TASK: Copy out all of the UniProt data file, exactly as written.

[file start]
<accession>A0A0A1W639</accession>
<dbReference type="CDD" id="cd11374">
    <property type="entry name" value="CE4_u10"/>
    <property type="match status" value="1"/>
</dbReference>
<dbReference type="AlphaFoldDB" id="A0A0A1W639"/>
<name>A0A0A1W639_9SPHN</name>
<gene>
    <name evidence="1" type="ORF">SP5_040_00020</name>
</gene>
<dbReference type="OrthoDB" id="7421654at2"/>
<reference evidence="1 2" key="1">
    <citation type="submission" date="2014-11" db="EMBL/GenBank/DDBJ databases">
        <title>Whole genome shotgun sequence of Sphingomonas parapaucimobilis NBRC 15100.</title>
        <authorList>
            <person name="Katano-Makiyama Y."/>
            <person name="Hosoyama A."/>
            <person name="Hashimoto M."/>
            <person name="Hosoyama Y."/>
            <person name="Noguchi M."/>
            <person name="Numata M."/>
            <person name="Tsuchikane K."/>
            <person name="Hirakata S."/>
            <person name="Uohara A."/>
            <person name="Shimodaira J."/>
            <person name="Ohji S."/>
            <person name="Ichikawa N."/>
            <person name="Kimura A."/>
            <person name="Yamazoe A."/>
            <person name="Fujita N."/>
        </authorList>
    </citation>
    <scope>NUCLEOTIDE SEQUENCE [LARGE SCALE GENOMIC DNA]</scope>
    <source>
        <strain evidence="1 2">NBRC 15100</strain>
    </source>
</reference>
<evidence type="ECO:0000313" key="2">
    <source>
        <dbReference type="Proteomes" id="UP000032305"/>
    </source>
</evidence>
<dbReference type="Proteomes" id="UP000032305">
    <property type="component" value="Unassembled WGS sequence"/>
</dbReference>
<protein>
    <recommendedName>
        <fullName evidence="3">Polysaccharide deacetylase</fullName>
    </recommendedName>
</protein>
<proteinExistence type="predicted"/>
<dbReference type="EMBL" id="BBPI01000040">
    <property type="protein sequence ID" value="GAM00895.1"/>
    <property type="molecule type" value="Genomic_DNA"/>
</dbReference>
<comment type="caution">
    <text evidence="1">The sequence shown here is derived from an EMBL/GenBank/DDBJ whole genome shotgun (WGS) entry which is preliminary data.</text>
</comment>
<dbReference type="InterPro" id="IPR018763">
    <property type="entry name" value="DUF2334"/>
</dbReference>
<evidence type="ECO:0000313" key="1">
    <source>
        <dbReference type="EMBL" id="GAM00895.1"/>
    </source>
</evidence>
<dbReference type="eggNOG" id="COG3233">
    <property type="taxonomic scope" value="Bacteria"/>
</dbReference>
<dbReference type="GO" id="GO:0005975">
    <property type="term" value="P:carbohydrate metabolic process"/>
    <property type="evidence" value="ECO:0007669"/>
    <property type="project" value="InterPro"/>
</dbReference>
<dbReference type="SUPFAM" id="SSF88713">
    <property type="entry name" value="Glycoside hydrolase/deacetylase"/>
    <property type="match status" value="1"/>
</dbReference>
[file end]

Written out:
<accession>A0A0A1W639</accession>
<dbReference type="CDD" id="cd11374">
    <property type="entry name" value="CE4_u10"/>
    <property type="match status" value="1"/>
</dbReference>
<dbReference type="AlphaFoldDB" id="A0A0A1W639"/>
<name>A0A0A1W639_9SPHN</name>
<gene>
    <name evidence="1" type="ORF">SP5_040_00020</name>
</gene>
<dbReference type="OrthoDB" id="7421654at2"/>
<reference evidence="1 2" key="1">
    <citation type="submission" date="2014-11" db="EMBL/GenBank/DDBJ databases">
        <title>Whole genome shotgun sequence of Sphingomonas parapaucimobilis NBRC 15100.</title>
        <authorList>
            <person name="Katano-Makiyama Y."/>
            <person name="Hosoyama A."/>
            <person name="Hashimoto M."/>
            <person name="Hosoyama Y."/>
            <person name="Noguchi M."/>
            <person name="Numata M."/>
            <person name="Tsuchikane K."/>
            <person name="Hirakata S."/>
            <person name="Uohara A."/>
            <person name="Shimodaira J."/>
            <person name="Ohji S."/>
            <person name="Ichikawa N."/>
            <person name="Kimura A."/>
            <person name="Yamazoe A."/>
            <person name="Fujita N."/>
        </authorList>
    </citation>
    <scope>NUCLEOTIDE SEQUENCE [LARGE SCALE GENOMIC DNA]</scope>
    <source>
        <strain evidence="1 2">NBRC 15100</strain>
    </source>
</reference>
<evidence type="ECO:0000313" key="2">
    <source>
        <dbReference type="Proteomes" id="UP000032305"/>
    </source>
</evidence>
<dbReference type="Proteomes" id="UP000032305">
    <property type="component" value="Unassembled WGS sequence"/>
</dbReference>
<protein>
    <recommendedName>
        <fullName evidence="3">Polysaccharide deacetylase</fullName>
    </recommendedName>
</protein>
<proteinExistence type="predicted"/>
<dbReference type="EMBL" id="BBPI01000040">
    <property type="protein sequence ID" value="GAM00895.1"/>
    <property type="molecule type" value="Genomic_DNA"/>
</dbReference>
<comment type="caution">
    <text evidence="1">The sequence shown here is derived from an EMBL/GenBank/DDBJ whole genome shotgun (WGS) entry which is preliminary data.</text>
</comment>
<dbReference type="InterPro" id="IPR018763">
    <property type="entry name" value="DUF2334"/>
</dbReference>
<evidence type="ECO:0000313" key="1">
    <source>
        <dbReference type="EMBL" id="GAM00895.1"/>
    </source>
</evidence>
<dbReference type="eggNOG" id="COG3233">
    <property type="taxonomic scope" value="Bacteria"/>
</dbReference>
<dbReference type="GO" id="GO:0005975">
    <property type="term" value="P:carbohydrate metabolic process"/>
    <property type="evidence" value="ECO:0007669"/>
    <property type="project" value="InterPro"/>
</dbReference>
<dbReference type="SUPFAM" id="SSF88713">
    <property type="entry name" value="Glycoside hydrolase/deacetylase"/>
    <property type="match status" value="1"/>
</dbReference>